There is one thing I know about myself without a doubt: I thrive in groups. It’s weird because I am a huge introvert. But that second I find my people, I seem to blossom. In high school and college, I joined organizations and thus found other nerds and weirdos who were just as excited about Gustav Holst and environmental policy as I am. However like most other young people, once I got out in the “real world” there isn’t such a formalized structure in order for someone to make friends. I admit, I was at a loss about what to do. But a few months ago, I was doing research for a Cauldron and Brew article and found a fledgling Pagan circle in my area on Meetup.com. And something just clicked. So I signed up for the next event and shlepped to the local community center. Fast forward to today, I have a small, but growing, tribe of friends.
So let’s step back from the Pagan aspect of this story for a minute (we’ll come back to that). Why are friends important? According to the Mayo Clinic, friendship:
- Increases your sense of belonging and purpose
- Boosts your happiness and reduce your stress
- Improves your self-confidence and self-worth
- Helps you cope with traumas, such as divorce, serious illness, job loss or the death of a loved one
- Encourages you to change or avoid unhealthy lifestyle habits, such as excessive drinking or lack of exercise*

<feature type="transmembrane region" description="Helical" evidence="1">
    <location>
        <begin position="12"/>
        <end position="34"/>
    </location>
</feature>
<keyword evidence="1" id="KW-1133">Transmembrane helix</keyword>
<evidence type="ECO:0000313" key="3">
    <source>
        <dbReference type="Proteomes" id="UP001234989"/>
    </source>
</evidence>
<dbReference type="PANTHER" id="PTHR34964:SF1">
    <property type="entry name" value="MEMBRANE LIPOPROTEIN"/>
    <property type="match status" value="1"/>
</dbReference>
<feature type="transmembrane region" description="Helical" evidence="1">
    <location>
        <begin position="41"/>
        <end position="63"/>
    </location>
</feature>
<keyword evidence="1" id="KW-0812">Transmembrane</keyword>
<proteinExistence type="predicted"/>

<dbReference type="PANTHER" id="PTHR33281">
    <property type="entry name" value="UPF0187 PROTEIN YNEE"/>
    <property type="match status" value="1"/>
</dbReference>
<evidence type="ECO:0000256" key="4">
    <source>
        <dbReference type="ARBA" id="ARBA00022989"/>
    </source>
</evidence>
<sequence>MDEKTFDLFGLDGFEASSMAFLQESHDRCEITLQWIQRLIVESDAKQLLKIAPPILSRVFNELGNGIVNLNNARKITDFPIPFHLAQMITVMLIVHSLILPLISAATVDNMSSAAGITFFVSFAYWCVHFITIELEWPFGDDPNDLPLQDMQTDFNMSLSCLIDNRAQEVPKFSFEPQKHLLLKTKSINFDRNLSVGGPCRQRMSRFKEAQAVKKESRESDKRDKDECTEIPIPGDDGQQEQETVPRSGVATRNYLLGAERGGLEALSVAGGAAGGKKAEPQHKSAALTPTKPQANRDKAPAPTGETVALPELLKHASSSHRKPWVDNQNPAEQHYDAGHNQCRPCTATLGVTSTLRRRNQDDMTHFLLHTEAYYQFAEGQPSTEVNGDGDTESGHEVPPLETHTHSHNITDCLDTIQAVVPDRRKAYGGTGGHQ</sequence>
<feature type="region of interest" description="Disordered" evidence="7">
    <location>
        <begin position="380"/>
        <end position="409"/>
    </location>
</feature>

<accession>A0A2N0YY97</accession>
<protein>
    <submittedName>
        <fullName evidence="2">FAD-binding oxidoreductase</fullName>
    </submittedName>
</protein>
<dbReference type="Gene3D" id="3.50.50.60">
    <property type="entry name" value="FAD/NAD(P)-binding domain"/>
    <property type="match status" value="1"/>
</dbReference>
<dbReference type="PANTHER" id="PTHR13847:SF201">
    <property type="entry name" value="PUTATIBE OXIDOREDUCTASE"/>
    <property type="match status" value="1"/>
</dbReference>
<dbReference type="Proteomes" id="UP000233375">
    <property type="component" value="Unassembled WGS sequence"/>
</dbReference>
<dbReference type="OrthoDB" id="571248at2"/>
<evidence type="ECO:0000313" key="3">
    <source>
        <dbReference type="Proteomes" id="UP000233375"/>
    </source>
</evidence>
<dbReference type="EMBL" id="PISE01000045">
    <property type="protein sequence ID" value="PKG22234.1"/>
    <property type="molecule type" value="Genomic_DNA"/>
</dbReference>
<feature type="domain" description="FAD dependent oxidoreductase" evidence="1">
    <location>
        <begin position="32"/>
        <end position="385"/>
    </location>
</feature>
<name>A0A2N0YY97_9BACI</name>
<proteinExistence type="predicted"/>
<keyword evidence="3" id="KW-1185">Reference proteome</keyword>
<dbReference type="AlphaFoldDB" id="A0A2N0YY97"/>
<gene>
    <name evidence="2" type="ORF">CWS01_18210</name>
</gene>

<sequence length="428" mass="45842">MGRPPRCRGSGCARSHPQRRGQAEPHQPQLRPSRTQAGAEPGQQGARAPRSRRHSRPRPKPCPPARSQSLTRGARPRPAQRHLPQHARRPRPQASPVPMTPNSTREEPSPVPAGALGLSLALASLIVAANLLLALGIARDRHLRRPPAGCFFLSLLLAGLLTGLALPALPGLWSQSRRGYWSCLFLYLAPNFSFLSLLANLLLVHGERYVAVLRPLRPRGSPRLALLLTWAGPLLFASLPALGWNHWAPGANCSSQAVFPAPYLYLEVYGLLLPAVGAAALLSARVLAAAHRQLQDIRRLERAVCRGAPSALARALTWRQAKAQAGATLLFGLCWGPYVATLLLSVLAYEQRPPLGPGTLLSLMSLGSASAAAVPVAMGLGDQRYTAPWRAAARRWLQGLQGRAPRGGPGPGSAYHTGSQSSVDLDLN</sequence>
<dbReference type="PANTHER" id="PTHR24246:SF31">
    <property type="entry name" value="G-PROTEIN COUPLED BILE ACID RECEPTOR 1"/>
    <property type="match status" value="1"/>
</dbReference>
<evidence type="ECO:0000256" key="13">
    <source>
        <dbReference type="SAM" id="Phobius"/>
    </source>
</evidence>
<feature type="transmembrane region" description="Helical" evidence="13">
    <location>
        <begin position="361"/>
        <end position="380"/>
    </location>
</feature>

These all seem like great things, right? Basically friends contribute to a healthy lifestyle as well as fill up your social calendar. Now to feel the full effects (and I can personally attest to this one), the goal is quality rather than quantity. For example, my friends in college who joined sororities and fraternities primarily to amass a ton of friends seemed to be constantly miserable with all of the drama such a large group attracts. But consider your group like the Fellowship of the Ring (yeah, I went there). Despite some of their differences and the obvious situational difficulties, they took the time to form bonds on a multifaceted level which lasted beyond the task of destroying the Ring of Power. Friendships that work well both in groups and one-on-one tend to be the most fulfilling and nurturing.
One thing I have noticed is the friendships I have forged based on thoughts and ideas tend to withstand the shifts and changes of life better than any other. Take my high school friend group. We all met through band and orchestra. We all of us loved music and took playing quite seriously (which is how we bonded). One particular friend and I realized we also had a strong interest in liberal politics and philosophy. After graduation, most of those friendships faded. But the friend who I bonded with over discussions about what we believe? Still friends. Better even than we were in high school.
Fellow Witches and Pagans, we are a group of people who spends a lot of time thinking about what we believe, right? Why not build friendships based on thoughtfulness? I’m not pushing anyone into joining a coven or becoming an active member of a circle or your local Pagan Pride organization. I am saying that it’s easier to find common ground when there is a little more growing in your friendship garden than a mutual admiration of dodge ball or hatred of a professor.
So, lovely readers, I encourage you to go find your people in the Pagan community. For solitaries who have never met another Pagan before, we’ve all been there. The first step for you might be attending a community sabat or visiting a new age shop. For Pagans and Witches who have strong relationships with others in the Pagan community, be an example to the rest of us and extend the welcoming hand. We’re a community of faith, people. Let’s start forging strong relationships in order to grow, evolve, and prosper.
© Ariadne Woods